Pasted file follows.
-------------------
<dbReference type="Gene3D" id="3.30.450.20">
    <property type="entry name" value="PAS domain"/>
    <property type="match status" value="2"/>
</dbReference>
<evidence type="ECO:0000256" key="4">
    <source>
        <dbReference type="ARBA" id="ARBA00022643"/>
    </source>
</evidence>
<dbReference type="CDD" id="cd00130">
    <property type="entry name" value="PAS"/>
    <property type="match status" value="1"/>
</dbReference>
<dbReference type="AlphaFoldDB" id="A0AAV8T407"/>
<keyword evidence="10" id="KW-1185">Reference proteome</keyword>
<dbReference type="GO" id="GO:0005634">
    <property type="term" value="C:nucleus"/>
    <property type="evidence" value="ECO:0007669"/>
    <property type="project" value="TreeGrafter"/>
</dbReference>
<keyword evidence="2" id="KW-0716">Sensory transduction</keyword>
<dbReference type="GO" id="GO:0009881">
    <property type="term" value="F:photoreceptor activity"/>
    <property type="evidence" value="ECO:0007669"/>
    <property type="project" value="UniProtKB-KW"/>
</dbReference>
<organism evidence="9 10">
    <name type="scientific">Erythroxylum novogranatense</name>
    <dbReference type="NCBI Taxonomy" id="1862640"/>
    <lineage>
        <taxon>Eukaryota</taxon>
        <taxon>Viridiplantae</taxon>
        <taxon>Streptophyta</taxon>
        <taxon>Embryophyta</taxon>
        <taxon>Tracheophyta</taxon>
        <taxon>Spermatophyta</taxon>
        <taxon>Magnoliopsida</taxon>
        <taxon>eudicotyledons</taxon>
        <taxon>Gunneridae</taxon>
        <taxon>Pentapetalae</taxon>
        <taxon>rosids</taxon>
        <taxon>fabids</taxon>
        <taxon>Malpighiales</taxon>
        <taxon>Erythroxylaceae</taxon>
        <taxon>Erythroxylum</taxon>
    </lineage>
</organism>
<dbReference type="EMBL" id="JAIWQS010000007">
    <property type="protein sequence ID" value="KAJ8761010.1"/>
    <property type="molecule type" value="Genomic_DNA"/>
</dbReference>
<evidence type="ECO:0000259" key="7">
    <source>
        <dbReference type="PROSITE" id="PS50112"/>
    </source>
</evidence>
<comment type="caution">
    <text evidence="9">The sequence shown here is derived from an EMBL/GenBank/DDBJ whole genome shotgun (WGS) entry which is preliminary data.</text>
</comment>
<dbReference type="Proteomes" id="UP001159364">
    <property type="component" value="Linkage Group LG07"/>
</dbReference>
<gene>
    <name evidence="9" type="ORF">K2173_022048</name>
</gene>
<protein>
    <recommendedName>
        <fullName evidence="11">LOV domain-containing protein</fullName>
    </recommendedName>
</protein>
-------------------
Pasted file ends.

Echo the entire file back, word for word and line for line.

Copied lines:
<dbReference type="Gene3D" id="3.30.450.20">
    <property type="entry name" value="PAS domain"/>
    <property type="match status" value="2"/>
</dbReference>
<evidence type="ECO:0000256" key="4">
    <source>
        <dbReference type="ARBA" id="ARBA00022643"/>
    </source>
</evidence>
<dbReference type="CDD" id="cd00130">
    <property type="entry name" value="PAS"/>
    <property type="match status" value="1"/>
</dbReference>
<dbReference type="AlphaFoldDB" id="A0AAV8T407"/>
<keyword evidence="10" id="KW-1185">Reference proteome</keyword>
<dbReference type="GO" id="GO:0005634">
    <property type="term" value="C:nucleus"/>
    <property type="evidence" value="ECO:0007669"/>
    <property type="project" value="TreeGrafter"/>
</dbReference>
<keyword evidence="2" id="KW-0716">Sensory transduction</keyword>
<dbReference type="GO" id="GO:0009881">
    <property type="term" value="F:photoreceptor activity"/>
    <property type="evidence" value="ECO:0007669"/>
    <property type="project" value="UniProtKB-KW"/>
</dbReference>
<organism evidence="9 10">
    <name type="scientific">Erythroxylum novogranatense</name>
    <dbReference type="NCBI Taxonomy" id="1862640"/>
    <lineage>
        <taxon>Eukaryota</taxon>
        <taxon>Viridiplantae</taxon>
        <taxon>Streptophyta</taxon>
        <taxon>Embryophyta</taxon>
        <taxon>Tracheophyta</taxon>
        <taxon>Spermatophyta</taxon>
        <taxon>Magnoliopsida</taxon>
        <taxon>eudicotyledons</taxon>
        <taxon>Gunneridae</taxon>
        <taxon>Pentapetalae</taxon>
        <taxon>rosids</taxon>
        <taxon>fabids</taxon>
        <taxon>Malpighiales</taxon>
        <taxon>Erythroxylaceae</taxon>
        <taxon>Erythroxylum</taxon>
    </lineage>
</organism>
<dbReference type="EMBL" id="JAIWQS010000007">
    <property type="protein sequence ID" value="KAJ8761010.1"/>
    <property type="molecule type" value="Genomic_DNA"/>
</dbReference>
<evidence type="ECO:0000259" key="7">
    <source>
        <dbReference type="PROSITE" id="PS50112"/>
    </source>
</evidence>
<comment type="caution">
    <text evidence="9">The sequence shown here is derived from an EMBL/GenBank/DDBJ whole genome shotgun (WGS) entry which is preliminary data.</text>
</comment>
<dbReference type="Proteomes" id="UP001159364">
    <property type="component" value="Linkage Group LG07"/>
</dbReference>
<gene>
    <name evidence="9" type="ORF">K2173_022048</name>
</gene>
<protein>
    <recommendedName>
        <fullName evidence="11">LOV domain-containing protein</fullName>
    </recommendedName>
</protein>